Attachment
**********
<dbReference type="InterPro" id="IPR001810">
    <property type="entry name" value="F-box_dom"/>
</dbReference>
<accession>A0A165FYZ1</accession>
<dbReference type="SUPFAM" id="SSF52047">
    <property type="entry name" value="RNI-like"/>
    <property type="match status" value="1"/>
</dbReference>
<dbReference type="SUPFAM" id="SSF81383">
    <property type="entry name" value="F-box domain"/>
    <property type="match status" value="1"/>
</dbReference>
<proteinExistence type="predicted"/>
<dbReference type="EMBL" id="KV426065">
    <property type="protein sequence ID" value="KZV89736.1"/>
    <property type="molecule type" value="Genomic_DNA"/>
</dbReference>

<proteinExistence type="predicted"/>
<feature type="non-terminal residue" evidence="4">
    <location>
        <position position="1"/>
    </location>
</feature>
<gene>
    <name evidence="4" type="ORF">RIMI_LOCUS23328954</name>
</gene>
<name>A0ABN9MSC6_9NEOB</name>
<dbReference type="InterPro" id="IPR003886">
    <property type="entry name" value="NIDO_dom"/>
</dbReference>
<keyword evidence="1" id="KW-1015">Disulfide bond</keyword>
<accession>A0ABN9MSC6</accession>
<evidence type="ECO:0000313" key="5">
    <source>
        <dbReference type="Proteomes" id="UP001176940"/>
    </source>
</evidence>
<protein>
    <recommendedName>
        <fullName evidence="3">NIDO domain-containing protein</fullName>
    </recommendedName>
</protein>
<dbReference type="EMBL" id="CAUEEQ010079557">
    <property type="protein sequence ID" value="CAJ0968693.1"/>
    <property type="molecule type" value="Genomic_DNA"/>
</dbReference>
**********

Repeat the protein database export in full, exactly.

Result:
<dbReference type="InterPro" id="IPR001810">
    <property type="entry name" value="F-box_dom"/>
</dbReference>
<accession>A0A165FYZ1</accession>
<dbReference type="SUPFAM" id="SSF52047">
    <property type="entry name" value="RNI-like"/>
    <property type="match status" value="1"/>
</dbReference>
<dbReference type="SUPFAM" id="SSF81383">
    <property type="entry name" value="F-box domain"/>
    <property type="match status" value="1"/>
</dbReference>
<proteinExistence type="predicted"/>
<dbReference type="EMBL" id="KV426065">
    <property type="protein sequence ID" value="KZV89736.1"/>
    <property type="molecule type" value="Genomic_DNA"/>
</dbReference>

<proteinExistence type="predicted"/>
<feature type="non-terminal residue" evidence="4">
    <location>
        <position position="1"/>
    </location>
</feature>
<gene>
    <name evidence="4" type="ORF">RIMI_LOCUS23328954</name>
</gene>
<name>A0ABN9MSC6_9NEOB</name>
<dbReference type="InterPro" id="IPR003886">
    <property type="entry name" value="NIDO_dom"/>
</dbReference>
<keyword evidence="1" id="KW-1015">Disulfide bond</keyword>
<accession>A0ABN9MSC6</accession>
<evidence type="ECO:0000313" key="5">
    <source>
        <dbReference type="Proteomes" id="UP001176940"/>
    </source>
</evidence>
<protein>
    <recommendedName>
        <fullName evidence="3">NIDO domain-containing protein</fullName>
    </recommendedName>
</protein>
<dbReference type="EMBL" id="CAUEEQ010079557">
    <property type="protein sequence ID" value="CAJ0968693.1"/>
    <property type="molecule type" value="Genomic_DNA"/>
</dbReference>